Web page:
|Zapped Aedes aegypti mosquitoes. |
The small divisions on the scale are millimeters.
When it first arrived, it was made light of. "You'll have pains for about three days, maybe a rash, then you'll get better and will be immune to further attacks." Not so for many, including myself. Those of us over 45 may take 1 to 2 or more months to get over the acute phase. After that there is the possibility of the subacute phase with arthritis and the possibility of disorders of the blood vessels. Then there is the chronic phase, occurring beyond 3 months and persisting for 2 -3 years. The symptoms include prolonged and severe arthritis, fatigue, body weakness, and depression (no wonder, with the prospect of these symptoms for 3 years!) The chronic phase occurs in 13% of people who contract the disease. If 2 million people in Jamaica contract it, that means that about 260,000 will be affected for up to 3 years. More tragically, many people have died. Yes, they had other conditions such as sickle cell, hypertension and diabetes, or were undergoing cancer treatment, but without chickV they would still be alive.
I think it is gross negligence on the part of WHO, PAHO and the Jamaican Ministry of Health, who were aware of this disease 2 years ago, to have done nothing. The least they could have done was to mount a public education campaign in the media, schools, churches and business places. The usual cry is that there is no money, but this outbreak has cost far more than a public education campaign would have. A public education campaign, at minimum could give the following information, which could be presented in simpler or more sophisticated ways depending on the audience.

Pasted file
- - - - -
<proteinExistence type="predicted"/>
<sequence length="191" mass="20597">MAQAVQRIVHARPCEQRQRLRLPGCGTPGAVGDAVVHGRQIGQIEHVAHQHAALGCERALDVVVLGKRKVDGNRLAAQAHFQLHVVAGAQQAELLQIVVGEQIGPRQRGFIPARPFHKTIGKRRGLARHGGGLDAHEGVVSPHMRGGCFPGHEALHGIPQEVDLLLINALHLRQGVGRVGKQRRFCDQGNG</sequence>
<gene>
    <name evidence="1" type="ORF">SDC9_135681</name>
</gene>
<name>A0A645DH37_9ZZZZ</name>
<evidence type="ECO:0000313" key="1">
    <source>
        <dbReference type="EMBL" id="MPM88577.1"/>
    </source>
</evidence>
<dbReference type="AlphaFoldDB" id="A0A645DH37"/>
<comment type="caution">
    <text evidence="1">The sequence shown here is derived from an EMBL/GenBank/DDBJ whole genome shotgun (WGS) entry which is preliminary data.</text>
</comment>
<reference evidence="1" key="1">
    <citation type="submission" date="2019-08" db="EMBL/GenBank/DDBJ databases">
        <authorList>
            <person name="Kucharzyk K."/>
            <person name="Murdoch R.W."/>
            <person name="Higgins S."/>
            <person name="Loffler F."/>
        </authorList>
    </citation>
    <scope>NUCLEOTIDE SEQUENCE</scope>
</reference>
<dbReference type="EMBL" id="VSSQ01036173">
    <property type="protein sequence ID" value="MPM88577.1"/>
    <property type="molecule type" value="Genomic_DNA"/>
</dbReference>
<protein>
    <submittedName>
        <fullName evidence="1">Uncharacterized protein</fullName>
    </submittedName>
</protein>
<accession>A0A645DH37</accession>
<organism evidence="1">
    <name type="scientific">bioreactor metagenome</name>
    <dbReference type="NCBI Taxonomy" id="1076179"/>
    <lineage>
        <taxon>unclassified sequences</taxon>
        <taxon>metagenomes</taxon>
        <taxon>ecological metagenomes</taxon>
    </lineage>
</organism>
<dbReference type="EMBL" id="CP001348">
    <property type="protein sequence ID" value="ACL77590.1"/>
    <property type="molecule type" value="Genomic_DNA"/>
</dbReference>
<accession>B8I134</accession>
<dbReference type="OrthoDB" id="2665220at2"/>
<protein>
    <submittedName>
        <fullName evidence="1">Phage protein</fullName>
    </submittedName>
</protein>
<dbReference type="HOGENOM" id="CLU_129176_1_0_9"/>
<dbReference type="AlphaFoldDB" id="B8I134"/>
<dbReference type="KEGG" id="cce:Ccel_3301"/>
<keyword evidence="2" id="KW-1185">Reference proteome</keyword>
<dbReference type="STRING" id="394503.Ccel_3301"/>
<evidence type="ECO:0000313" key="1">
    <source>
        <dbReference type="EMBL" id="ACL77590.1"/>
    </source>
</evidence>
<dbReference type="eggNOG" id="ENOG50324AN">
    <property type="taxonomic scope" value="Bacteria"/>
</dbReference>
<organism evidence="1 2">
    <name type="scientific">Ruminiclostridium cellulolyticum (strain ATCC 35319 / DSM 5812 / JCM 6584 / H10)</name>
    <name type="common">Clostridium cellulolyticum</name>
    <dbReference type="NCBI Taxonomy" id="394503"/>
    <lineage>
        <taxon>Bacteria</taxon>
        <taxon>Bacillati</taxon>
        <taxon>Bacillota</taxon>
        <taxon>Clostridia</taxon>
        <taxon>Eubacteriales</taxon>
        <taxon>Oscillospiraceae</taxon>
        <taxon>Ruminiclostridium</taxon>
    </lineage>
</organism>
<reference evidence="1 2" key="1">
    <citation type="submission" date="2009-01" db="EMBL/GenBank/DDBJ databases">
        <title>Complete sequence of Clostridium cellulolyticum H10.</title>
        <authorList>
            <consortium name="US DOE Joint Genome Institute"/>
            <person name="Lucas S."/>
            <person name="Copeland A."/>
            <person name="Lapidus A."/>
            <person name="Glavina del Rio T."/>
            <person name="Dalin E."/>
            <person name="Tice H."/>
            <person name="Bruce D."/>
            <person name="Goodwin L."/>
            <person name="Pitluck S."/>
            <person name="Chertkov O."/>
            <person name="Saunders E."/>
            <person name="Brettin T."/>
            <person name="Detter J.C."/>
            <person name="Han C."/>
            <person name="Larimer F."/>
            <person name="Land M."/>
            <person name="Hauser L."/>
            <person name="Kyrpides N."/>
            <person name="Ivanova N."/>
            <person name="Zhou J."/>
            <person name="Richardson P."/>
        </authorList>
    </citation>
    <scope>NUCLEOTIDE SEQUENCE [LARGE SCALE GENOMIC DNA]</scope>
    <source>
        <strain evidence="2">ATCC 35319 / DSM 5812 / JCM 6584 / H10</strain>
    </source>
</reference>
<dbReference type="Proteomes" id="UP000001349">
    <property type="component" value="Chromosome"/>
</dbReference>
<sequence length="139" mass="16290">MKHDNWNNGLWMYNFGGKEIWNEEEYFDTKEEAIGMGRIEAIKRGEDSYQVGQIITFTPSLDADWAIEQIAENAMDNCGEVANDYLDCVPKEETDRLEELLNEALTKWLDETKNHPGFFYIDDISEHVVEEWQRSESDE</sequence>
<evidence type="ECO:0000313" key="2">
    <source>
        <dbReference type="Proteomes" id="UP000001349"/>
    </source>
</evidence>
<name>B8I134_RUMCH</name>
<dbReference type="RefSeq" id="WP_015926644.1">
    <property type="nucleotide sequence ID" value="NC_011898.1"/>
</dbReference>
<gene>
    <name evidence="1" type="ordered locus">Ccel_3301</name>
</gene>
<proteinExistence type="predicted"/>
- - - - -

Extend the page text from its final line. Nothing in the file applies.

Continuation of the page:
1. Chikungunya is caused by a virus. What is a virus?
A virus is so small it cannot be seen with a regular (light) microscope, but only with an electron microscope. Viruses range in size from 2 millionths to 30 millionths of a millimetre. What they lack in size, they make up for in numbers. We can have 100 trillion viruses in our bodies at the peak of infection.
2. How do viruses make us ill?
Viruses consist of a protein coat surrounding a DNA (or RNA) core. The protein coat attaches to the outside of a cell in our bodies and the core is injected. It takes over the machinery of the cell and makes new viruses (about 10,000). Our cells burst open and lets them out to infect other cells. Each cell that is attacked dies. Different viruses attack different parts of the body.
3. What do our bodies do?
Our immune system manufactures antibodies to disable the virus. It takes about 5 days for the immune system to produce enough antibodies to get rid of all the viruses. After the viruses have been killed, some of the protein coats are still sticking to the outside of cells, so our immune system attacks these too, prolonging the symptoms.
4. How is the chikungunya virus spread?